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Tyler Mitchell: Dancing Shadows (Mahakala)

A review of the bassist's album featuring Sun Ra Arkestra leader Marshall Allen

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Tyler Mitchell: Dancing Shadows
The cover of Dancing Shadows by Tyler Mitchell

Bassist Tyler Mitchell served a brief tenure in the Sun Ra Arkestra in the mid-’80s, appearing on the albums Reflections in Blue and After Hours before departing for more earthbound opportunities with the likes of Arthur Taylor, Shirley Horn, and George Coleman. He reconnected with the Arkestra, now under the direction of the tireless Marshall Allen, over the last decade, and finally invited the 97-year-old saxophonist into the studio for this raucous and engaging date.

Allen brought along Arkestra drummer Wayne Smith and percussionist Elson Nascimento, forming a chordless sextet with Chris Hemingway on tenor and Nicoletta Manzini on alto. Unsurprisingly, half of the album’s repertoire is culled from the Sun Ra songbook, here given a more streamlined form that allows Mitchell to emphasize the music’s strident grooves.

With Allen’s sputtering alto leading the way, the album kicks off with Ra’s “A Call for All Demons,” a brief invocation laced with the nonagenarian’s taut, spiraling lines. The atmospheric “Angels and Demons” hangs on Mitchell’s buoyant bass sound, with Allen switching to EWI to summon cosmic burbles and borealis-like shimmers. The altoist’s trademark squeals erupt during a breakneck run through “Dancing Shadows,” where his fellow saxophonists join him in a fiery free-for-all, while Mitchell intones the chant-like melody of “Enlightenment” with a growling arco.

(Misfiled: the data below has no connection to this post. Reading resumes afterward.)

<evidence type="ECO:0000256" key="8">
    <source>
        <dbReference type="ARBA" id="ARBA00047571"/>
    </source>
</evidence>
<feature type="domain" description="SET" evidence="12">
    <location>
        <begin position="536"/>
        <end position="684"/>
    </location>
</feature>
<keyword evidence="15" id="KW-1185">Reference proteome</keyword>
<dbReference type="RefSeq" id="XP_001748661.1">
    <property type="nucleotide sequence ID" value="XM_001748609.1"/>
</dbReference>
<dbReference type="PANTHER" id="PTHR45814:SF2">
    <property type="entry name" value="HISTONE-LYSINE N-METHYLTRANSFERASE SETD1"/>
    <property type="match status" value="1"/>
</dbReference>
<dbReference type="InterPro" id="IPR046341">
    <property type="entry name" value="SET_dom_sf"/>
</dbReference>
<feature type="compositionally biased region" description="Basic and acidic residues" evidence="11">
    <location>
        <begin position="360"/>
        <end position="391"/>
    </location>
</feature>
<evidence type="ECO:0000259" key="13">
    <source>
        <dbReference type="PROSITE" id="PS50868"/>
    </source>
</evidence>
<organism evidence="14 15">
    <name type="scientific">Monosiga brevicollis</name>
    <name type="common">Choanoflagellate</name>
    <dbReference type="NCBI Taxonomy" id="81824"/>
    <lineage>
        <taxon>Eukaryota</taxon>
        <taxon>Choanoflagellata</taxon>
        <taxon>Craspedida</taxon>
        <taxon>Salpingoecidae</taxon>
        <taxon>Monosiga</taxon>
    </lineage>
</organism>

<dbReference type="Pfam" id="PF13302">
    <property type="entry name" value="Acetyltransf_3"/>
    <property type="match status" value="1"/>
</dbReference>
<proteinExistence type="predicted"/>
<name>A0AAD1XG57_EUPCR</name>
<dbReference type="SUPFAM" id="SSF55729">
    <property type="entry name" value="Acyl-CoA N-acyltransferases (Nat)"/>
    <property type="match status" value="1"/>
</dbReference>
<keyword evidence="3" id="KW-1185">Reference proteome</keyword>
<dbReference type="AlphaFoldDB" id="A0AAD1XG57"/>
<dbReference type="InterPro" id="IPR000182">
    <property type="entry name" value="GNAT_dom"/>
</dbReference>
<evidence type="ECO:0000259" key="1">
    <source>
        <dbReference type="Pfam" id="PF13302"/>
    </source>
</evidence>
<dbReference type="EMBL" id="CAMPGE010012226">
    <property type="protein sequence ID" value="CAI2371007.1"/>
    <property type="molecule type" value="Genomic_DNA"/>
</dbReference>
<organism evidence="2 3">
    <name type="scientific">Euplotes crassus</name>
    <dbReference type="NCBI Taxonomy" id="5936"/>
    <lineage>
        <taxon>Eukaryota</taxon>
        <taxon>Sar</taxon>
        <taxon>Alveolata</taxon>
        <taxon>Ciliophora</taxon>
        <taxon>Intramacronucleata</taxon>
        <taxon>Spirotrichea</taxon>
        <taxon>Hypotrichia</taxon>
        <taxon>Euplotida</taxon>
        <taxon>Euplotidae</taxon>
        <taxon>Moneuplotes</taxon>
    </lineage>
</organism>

Beyond the Arkestra material, Thelonious Monk’s “Skippy” lets the leader take the spotlight with a jaunty solo that bounces off the tune’s angular turns like a rubber ball, while Manzini penned two loose, Arkestra-inspired tunes. Mitchell also contributed a pair of originals, each one a portrait of one of his bandmates. “Marshall the Deputy” references Sun Ra’s nickname for his successor, channeling Allen’s blistering blowing into a three-minute avalanche pitting the altoist’s flying sparks against the unbridled propulsion of his regular rhythm section. A piece named for Manzini is given two renditions, the woozy, breathy “Nico” and the more melancholy “Nico Revisited.”


Learn more about Dancing Shadows on Amazon & Apple Music!

Shaun Brady

Shaun Brady is a Philadelphia-based journalist who covers jazz along with an eclectic array of arts, culture, and travel. Brady contributes regularly to the Philadelphia Inquirer and JazzTimes and Jazziz magazines, with subjects ranging from legendary artists to underground experimentalists. His byline has appeared in DownBeat, Metro, NPR Music, and The A.V. Club, among other outlets. He studied filmmaking at Columbia College Chicago and continues to spend too much time in the dark.